Discrete choice experiment (DCE) to quantify the influence of trial features on the decision to participate in cystic fibrosis (CF) clinical trials

Rebecca Anne Dobra, Marco Boeri, Stuart Elborn, Frank Kee, Susan Madge, Jane C Davies

Research output: Contribution to journalArticlepeer-review

1 Citation (Scopus)
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Abstract

INTRODUCTION: Engaging people with cystic fibrosis (CF) in clinical trials is critical to improving outcomes for this fatal disease. Following extensive exploration of engagement in CF trials we believe six key concepts require a quantitative understanding of their influence in the current CF trials landscape including how controversial issues like placebos, washouts, stipend provision and location of trial visits are viewed by the CF community and how these might be modified depending on the type of medicine being investigated and the mechanism of access to the drug on trial completion.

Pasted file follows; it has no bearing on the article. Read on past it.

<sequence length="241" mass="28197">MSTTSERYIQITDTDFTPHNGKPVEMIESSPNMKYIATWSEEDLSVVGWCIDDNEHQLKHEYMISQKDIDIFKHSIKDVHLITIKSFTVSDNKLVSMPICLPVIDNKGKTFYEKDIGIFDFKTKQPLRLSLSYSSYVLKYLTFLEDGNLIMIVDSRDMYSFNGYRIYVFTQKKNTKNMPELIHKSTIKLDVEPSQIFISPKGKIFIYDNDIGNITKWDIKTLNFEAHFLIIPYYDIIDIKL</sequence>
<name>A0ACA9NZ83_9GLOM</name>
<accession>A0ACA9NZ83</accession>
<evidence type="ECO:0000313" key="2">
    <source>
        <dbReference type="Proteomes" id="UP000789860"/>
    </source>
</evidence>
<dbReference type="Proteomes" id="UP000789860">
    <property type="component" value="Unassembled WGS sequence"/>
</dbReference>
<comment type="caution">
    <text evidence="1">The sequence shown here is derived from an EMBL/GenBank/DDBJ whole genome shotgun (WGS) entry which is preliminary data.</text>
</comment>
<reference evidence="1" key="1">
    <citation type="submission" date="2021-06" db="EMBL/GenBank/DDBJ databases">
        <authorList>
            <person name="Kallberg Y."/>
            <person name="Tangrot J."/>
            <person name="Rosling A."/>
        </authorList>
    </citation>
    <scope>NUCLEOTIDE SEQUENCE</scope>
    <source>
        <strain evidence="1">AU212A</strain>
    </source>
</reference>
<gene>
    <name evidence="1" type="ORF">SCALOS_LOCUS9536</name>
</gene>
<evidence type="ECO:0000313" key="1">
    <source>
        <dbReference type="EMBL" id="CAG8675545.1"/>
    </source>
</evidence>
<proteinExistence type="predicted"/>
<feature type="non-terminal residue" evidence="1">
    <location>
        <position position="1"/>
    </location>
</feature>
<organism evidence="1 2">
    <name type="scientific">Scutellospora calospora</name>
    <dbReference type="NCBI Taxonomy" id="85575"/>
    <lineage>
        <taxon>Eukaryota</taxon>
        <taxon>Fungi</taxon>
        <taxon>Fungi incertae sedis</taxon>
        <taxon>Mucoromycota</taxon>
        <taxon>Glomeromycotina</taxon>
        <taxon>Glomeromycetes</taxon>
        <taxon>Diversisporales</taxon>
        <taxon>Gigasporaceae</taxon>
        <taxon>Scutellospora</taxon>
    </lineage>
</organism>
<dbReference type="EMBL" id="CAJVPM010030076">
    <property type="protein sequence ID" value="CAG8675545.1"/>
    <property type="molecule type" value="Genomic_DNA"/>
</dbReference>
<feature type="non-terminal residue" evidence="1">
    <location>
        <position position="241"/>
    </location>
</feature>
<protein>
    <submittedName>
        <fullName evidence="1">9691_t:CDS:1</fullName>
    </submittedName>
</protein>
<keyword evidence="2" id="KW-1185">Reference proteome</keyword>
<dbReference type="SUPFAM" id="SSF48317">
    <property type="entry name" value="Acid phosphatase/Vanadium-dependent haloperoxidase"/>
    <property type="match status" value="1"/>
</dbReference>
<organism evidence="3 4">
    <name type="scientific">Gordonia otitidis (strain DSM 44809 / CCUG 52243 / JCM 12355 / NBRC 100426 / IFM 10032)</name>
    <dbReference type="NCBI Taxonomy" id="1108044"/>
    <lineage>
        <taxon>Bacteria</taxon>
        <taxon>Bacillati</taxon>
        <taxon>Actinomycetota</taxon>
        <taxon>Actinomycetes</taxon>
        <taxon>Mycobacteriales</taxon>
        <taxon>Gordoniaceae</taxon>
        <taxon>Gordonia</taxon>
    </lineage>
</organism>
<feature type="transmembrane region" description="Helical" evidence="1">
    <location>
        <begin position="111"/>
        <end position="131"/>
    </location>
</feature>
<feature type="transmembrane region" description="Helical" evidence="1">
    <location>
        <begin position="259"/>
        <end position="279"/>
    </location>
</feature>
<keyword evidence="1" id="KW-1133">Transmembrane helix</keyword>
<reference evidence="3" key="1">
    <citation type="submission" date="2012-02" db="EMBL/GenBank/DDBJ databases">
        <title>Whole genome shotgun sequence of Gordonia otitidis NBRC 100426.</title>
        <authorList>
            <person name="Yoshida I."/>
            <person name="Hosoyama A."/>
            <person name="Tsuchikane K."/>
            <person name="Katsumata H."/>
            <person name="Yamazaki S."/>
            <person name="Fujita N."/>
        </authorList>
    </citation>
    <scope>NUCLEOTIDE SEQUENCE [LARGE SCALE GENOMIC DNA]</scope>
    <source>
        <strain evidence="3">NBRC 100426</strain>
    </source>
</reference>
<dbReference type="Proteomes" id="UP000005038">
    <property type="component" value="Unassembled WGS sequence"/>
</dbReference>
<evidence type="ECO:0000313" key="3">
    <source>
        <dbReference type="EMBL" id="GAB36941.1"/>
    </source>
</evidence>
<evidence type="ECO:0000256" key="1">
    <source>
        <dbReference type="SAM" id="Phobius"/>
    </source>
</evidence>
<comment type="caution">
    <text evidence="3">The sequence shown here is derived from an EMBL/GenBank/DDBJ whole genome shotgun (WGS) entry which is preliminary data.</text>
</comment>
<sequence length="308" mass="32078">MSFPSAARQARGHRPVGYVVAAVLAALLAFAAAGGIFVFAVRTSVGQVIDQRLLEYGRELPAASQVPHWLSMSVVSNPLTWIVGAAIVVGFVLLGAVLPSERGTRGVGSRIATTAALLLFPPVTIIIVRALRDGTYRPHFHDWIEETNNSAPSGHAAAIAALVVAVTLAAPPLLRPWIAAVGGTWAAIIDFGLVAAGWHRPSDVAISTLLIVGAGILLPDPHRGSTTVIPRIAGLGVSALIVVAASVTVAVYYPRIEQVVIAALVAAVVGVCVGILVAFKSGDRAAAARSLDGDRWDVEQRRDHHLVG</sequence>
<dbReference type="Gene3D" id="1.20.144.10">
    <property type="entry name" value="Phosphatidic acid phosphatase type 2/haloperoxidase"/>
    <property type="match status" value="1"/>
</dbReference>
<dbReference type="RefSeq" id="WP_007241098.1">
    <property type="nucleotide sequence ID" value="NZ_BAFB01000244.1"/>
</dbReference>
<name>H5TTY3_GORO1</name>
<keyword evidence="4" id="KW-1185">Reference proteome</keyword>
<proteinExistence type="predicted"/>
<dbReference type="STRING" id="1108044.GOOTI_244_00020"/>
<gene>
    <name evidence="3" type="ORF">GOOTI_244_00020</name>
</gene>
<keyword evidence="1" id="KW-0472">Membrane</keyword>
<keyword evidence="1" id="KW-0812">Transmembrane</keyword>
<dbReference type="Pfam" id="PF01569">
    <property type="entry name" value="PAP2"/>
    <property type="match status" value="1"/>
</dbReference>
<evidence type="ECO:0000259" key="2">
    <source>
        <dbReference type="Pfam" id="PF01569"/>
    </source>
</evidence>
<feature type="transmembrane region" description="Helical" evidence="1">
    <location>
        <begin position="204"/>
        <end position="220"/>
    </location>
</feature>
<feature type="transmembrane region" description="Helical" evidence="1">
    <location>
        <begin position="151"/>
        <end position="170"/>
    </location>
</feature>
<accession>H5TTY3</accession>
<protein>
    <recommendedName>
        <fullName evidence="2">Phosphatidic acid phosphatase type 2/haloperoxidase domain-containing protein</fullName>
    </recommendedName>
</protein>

METHODS AND ANALYSIS: We have designed and will administer an online discrete choice experiment to elicit and quantify preferences of people with CF for these trials' attributes and estimate the relative importance of an attribute when choosing to participate in a trial. The cross-sectional data generated will be explored using conditional multinomial logit model. Mixed logit models such as the random-parameters logit and a latent class models will be used to explore preference heterogeneity. To determine the relative importance of an attribute, the difference between the attribute level with the highest preference weight and the level with the lowest preference weight will be calculated.

ETHICS AND DISSEMINATION: Imperial College London Joint Research Compliance Office has granted ethical approval for this study. Patient consent will be sought following full explanation. No identifying information will be collected. Dissemination will be via international conferences, peer-review publication and patient accessible forums. Major CF trials networks have agreed to incorporate our findings into their review process, meaning our results can realistically influence and optimise CF trial delivery.


Original languageEnglish
Article numbere045803
Number of pages7
JournalBMJ Open
Volume11
Issue number3
DOIs
Publication statusPublished - 02 Mar 2021

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